Where was the Das Angel shot made?

Das and I shot that in front of a building we found in Paris. It was done some time after our first session together and I was passing through France again and I thought it was sad we hadn't done more images in our last session. So we went out with a desire to create exactly this angel; we just didn't have a place to do it. So Das, myself and about 10 other fans just went out and started walking around trying to find a place that would be suitable.

Das Angel. "The result of a late night photo shoot in the center of downtown Paris. The challenge was once again to do the entire shot in camera and blend flashes, multiple exposures and fireballs all without using Photoshop."

We walked past this location a couple of times and thought we'd never be able to do it there. There was a fire station right next door; but Das being Das said, "Let's go ask them!" He just waltzed in and said, "Hey, we're going to be doing pictures with some fire and this church - is that OK with you guys?" And they were like, "Yeah, yeah, whatever." Excellent!

Tell me about the technique of fire painting.

Fire painting is not something that I pioneered per se, it's something I've developed more than it had been done. It is really the same thing as light painting, but instead of painting with a flashlight, glowstick or iPad, which most people have seen already, you paint with a large sheet of fire. It's the exact same thing as painting with light except you're using something that can burn you. That's the long and short of it.

Das had experience doing it on is own and he had another photographer who he collaborated with in the past, so he initially brought all of the flame knowledge, and I just brought the photography side of things. And once I understood the mechanism of fire and its ebbs and flows, I was able push things to the limit.

Ultima GTR, April 3, 2013

What is the most challenging part of shooting the flames shots?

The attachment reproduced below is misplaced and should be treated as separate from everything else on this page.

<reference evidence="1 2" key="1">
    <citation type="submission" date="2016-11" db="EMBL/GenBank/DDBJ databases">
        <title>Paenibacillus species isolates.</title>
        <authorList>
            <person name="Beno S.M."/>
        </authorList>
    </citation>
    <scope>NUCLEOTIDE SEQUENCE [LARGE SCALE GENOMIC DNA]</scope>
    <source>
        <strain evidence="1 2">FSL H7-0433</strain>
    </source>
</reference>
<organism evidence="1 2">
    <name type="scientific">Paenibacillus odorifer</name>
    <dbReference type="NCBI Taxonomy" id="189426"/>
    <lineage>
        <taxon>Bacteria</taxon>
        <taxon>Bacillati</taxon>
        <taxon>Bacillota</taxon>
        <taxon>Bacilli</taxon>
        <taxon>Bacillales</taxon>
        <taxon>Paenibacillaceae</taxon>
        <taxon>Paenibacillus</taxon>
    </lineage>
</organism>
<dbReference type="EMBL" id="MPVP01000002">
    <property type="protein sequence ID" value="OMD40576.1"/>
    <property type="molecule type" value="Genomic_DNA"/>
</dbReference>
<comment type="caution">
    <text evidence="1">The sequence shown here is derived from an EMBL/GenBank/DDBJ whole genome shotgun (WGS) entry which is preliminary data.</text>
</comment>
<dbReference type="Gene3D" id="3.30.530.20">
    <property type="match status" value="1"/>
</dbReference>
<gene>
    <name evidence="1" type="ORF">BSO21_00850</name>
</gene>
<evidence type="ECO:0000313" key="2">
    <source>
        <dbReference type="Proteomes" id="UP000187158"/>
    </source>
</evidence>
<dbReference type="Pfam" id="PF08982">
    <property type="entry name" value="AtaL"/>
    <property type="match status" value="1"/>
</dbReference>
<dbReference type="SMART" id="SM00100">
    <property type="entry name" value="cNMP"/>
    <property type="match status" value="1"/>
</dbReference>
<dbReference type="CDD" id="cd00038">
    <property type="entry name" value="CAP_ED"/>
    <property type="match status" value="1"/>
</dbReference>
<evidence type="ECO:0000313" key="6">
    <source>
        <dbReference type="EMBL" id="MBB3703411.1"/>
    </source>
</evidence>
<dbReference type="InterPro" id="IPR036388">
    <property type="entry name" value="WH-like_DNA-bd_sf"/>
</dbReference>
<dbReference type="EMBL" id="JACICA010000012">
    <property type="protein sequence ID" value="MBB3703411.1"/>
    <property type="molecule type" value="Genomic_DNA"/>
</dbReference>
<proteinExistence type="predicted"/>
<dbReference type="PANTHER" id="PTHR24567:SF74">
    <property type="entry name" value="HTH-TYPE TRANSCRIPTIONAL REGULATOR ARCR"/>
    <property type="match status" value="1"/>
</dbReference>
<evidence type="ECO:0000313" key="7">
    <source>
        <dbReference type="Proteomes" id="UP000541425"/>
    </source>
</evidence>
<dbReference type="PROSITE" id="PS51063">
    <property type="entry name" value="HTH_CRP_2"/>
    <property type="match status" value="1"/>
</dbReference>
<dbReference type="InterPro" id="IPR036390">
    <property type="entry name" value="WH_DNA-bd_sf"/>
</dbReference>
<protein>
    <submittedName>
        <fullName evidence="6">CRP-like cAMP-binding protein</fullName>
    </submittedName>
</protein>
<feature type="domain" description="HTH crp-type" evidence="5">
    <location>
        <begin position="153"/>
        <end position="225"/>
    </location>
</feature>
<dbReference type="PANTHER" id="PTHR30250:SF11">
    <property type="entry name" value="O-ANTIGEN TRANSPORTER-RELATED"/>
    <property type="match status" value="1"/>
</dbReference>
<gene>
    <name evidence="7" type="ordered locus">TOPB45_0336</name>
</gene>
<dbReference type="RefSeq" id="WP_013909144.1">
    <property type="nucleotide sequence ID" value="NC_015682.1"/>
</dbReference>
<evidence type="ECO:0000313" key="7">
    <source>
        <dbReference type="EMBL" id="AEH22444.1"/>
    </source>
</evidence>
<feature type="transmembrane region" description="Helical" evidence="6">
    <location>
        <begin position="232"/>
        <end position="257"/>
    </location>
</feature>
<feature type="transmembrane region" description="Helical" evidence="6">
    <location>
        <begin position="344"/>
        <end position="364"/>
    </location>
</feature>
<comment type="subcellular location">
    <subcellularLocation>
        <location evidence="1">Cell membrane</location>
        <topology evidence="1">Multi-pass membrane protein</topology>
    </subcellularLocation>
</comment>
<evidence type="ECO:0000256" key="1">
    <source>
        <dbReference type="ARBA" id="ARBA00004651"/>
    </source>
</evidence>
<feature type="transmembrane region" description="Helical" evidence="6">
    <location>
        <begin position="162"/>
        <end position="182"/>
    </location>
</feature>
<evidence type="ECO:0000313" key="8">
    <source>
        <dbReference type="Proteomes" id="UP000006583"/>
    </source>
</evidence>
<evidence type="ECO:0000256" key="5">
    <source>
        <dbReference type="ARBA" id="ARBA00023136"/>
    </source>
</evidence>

I think it's developing a concept around it. The effect is cool but it has no meaning unless it has a purpose. Cool as an image may be, what is the story it's telling? That's the most challenging aspect. And the minute you try to tell a story with fire, it means you need subject matter, you need a location, you need all the other standard things that you need when you're not shooting fire. And all of it has to work together. In terms of the technical, quite simply you have to know there are some things you can do and some things you can't - it doesn't really get more complicated than that. If someone is spitting fire you need a fast shutter speed, and if you're painting with fire you need a slow shutter speed. For the angel we used multiple exposures to have a fireball and wing.

Are there any flame shots that you still want to do that you haven't done?

I think I've done every single fire effect out there. I even went to the point of combining fire with electricity using a Tesla Coil. So I've done a lot of things with fire. But the most challenging question is where do you take it from there? It just becomes an effect, it becomes cheesy, it becomes boring. You need to be able to elaborate on it, it has to grow and it has to develop. That's the challenge. But that's the challenge with everything. You know how to take a picture, now what are you going to do to create a work of art?

Do you ever revisit themes or techniques like this once you've shot them, or do you move on to something new?